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Regime change continues in Port Orchard government
The makeup of Port Orchard’s city government continues to evolve, reflecting the preferences and personality of new Mayor Lary Coppola.
Assistant City Clerk Patti Kirkpatrick is expected to move into the position recently vacated by long-time City Clerk Michelle Merlino, who abruptly resigned last month.
This represents the third high-visibility position in Port Orchard city government to turn over since Coppola took office in January.
Previously, the planning director and director of public works were replaced by Coppola’s choices.
As with the previous changes, Merlino left without warning or explanation.
Unlike these actions, new Planning Director James Weaver and Public Works Director Mark Dorsey were outside hires, while Kirkpatrick was promoted from within.
All positions in City Hall are on an at-will basis, at the discretion of the mayor.
While the City Council approves funding for the positions, it does not have a say about who fills them.
“If I didn’t like a candidate, I would probably let the mayor know personally,” said City Counselor Rob Putaansuu. “Otherwise, I have nothing to say about who is hired.”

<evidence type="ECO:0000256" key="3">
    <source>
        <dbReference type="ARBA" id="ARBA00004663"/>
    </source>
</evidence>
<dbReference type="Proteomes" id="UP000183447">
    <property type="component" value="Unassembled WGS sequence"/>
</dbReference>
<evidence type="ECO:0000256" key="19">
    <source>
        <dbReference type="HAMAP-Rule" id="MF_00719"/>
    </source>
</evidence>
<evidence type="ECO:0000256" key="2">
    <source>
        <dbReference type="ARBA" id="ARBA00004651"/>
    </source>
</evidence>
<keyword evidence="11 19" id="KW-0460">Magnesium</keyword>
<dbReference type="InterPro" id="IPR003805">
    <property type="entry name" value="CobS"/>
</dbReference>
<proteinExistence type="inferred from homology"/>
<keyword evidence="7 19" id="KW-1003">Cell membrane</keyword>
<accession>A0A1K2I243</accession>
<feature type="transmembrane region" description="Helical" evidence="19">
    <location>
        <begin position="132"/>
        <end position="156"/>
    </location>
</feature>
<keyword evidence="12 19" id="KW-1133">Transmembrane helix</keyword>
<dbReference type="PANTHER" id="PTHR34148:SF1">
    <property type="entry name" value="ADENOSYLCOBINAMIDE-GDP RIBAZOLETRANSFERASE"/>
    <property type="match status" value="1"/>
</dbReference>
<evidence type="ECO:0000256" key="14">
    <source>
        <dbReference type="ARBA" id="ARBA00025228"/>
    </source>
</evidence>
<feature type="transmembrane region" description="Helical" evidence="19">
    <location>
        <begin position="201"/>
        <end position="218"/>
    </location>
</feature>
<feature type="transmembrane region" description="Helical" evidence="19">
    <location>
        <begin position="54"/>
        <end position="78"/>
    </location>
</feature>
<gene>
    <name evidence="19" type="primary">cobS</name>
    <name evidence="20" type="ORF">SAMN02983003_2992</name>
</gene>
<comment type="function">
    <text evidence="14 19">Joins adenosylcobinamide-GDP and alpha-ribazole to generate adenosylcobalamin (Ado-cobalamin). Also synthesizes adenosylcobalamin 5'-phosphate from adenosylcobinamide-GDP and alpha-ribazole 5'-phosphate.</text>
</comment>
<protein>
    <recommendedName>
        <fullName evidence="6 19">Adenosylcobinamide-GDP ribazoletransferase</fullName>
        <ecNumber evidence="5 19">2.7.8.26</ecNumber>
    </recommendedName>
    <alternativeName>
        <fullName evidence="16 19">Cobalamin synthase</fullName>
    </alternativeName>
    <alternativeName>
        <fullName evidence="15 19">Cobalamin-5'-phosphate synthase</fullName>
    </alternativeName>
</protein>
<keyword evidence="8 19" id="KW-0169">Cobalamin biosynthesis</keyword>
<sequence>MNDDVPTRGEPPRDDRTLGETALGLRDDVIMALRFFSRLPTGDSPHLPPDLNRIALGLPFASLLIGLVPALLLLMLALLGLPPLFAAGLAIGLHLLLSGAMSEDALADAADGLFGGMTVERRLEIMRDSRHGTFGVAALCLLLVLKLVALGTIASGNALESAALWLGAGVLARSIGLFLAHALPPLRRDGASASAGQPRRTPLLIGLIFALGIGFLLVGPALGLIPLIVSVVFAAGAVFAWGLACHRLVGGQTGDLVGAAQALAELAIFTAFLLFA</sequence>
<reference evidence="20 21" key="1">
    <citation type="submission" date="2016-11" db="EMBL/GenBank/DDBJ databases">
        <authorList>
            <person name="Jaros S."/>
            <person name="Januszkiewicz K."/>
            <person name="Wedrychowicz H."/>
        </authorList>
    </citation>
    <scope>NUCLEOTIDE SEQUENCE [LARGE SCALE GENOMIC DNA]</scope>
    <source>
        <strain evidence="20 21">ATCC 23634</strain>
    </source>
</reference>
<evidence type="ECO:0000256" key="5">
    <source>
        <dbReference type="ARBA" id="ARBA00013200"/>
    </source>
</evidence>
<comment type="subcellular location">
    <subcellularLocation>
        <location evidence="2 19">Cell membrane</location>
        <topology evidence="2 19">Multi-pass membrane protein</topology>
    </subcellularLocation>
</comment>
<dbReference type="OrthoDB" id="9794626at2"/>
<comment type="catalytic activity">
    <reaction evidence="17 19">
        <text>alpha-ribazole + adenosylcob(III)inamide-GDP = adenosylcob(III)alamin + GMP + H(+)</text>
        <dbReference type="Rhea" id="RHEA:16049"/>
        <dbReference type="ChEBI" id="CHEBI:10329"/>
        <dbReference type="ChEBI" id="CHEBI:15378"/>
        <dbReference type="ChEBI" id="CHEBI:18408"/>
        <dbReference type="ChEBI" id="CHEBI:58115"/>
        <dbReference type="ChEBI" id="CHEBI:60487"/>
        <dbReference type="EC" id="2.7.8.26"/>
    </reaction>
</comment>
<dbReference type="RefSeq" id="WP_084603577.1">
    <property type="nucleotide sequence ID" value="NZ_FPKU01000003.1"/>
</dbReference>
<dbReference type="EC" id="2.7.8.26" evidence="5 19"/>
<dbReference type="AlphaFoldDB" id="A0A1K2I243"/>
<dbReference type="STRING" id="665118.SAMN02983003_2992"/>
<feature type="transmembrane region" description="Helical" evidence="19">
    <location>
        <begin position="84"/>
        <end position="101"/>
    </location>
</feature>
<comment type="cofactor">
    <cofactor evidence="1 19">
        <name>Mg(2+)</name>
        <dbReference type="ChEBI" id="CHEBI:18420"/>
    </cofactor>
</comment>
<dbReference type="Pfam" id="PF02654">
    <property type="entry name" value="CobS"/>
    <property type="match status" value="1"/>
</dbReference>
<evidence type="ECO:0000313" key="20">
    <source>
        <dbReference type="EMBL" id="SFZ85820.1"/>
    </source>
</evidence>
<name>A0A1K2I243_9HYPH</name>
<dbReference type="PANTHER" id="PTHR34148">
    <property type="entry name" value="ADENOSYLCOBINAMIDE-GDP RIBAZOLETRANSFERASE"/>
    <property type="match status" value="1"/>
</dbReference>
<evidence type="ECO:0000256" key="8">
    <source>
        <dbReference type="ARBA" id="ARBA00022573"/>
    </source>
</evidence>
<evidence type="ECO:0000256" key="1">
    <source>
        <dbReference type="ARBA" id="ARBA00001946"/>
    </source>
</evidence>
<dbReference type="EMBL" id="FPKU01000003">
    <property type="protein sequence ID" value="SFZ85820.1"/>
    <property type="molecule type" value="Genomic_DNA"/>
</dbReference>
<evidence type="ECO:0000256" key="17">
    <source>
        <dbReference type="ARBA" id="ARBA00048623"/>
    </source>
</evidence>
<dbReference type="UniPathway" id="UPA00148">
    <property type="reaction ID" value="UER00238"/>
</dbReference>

City Councillman Fred Chang said he probably wouldn’t offer an opinion about a specific job candidate.
Both Chang and Putaansuu, however, said Coppola is assembling an excellent staff.
“Lary may be on the impatient side,” said Chang, “but it’s like running a business, and he wants to make sure it is working efficiently.
“Personally I liked Michelle,” Chang said. “I was sorry to see her go. But the staff serves at the pleasure of the mayor.”
Kirkpatrick, who is now serving as interim city clerk, said Monday the promotion would not be final until it is ratified by the city council on July 8.
She said Coppola had recommended her for the position, and was actively interested in the job.
Kirkpatrick, 43, has worked in her current position for about a year. She worked for eight years in the City Clerk’s office in Kodiak, Alaska, and has legal and real estate experience.
Merlino, who had worked in the clerk’s position for 24 years, said she was not expecting the action and likened the situation to that of Maher Abed and Joanne Long-Woods — respectively, the former public works and planning directors — in that they are prohibited from commenting on the circumstances surrounding their leaving the position as a condition of their severance.
Merlino, who said she “was never reprimanded for anything,” didn’t take long to find another position.
She is working as a temporary clerk for the City of Bainbridge Island and expects the position to become permanent in October.
City governments are not required to post job openings. Currently, the deputy clerk position, to be vacated by Kirkpatrick, is posted on the Port Orchard City Web site.
Former Port Orchard Mayor Kim Abel said Coppola was exercising his prerogative and she has not observed any ill effects from the turnover.
“Changes happen in government,” she said. ”It’s part of the process. As long as you’re not harming the continuity of government and the citizens are getting served, this is to be expected.”